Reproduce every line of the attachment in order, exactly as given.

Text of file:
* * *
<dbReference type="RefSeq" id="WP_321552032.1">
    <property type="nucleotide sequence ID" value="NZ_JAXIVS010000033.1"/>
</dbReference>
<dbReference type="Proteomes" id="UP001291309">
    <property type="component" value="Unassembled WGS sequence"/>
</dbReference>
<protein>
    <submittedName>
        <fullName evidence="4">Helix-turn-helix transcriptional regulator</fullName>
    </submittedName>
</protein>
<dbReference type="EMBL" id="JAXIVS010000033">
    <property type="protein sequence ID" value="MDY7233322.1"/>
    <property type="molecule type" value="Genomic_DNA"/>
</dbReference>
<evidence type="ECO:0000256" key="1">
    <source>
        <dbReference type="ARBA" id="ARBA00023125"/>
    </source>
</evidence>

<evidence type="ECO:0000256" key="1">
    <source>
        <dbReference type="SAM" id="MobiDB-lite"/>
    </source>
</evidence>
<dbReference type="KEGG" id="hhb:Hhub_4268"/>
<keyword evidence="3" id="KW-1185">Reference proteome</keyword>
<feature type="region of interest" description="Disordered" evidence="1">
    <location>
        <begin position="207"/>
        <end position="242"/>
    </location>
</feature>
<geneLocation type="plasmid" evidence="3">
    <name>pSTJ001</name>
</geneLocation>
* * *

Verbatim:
<dbReference type="RefSeq" id="WP_321552032.1">
    <property type="nucleotide sequence ID" value="NZ_JAXIVS010000033.1"/>
</dbReference>
<dbReference type="Proteomes" id="UP001291309">
    <property type="component" value="Unassembled WGS sequence"/>
</dbReference>
<protein>
    <submittedName>
        <fullName evidence="4">Helix-turn-helix transcriptional regulator</fullName>
    </submittedName>
</protein>
<dbReference type="EMBL" id="JAXIVS010000033">
    <property type="protein sequence ID" value="MDY7233322.1"/>
    <property type="molecule type" value="Genomic_DNA"/>
</dbReference>
<evidence type="ECO:0000256" key="1">
    <source>
        <dbReference type="ARBA" id="ARBA00023125"/>
    </source>
</evidence>

<evidence type="ECO:0000256" key="1">
    <source>
        <dbReference type="SAM" id="MobiDB-lite"/>
    </source>
</evidence>
<dbReference type="KEGG" id="hhb:Hhub_4268"/>
<keyword evidence="3" id="KW-1185">Reference proteome</keyword>
<feature type="region of interest" description="Disordered" evidence="1">
    <location>
        <begin position="207"/>
        <end position="242"/>
    </location>
</feature>
<geneLocation type="plasmid" evidence="3">
    <name>pSTJ001</name>
</geneLocation>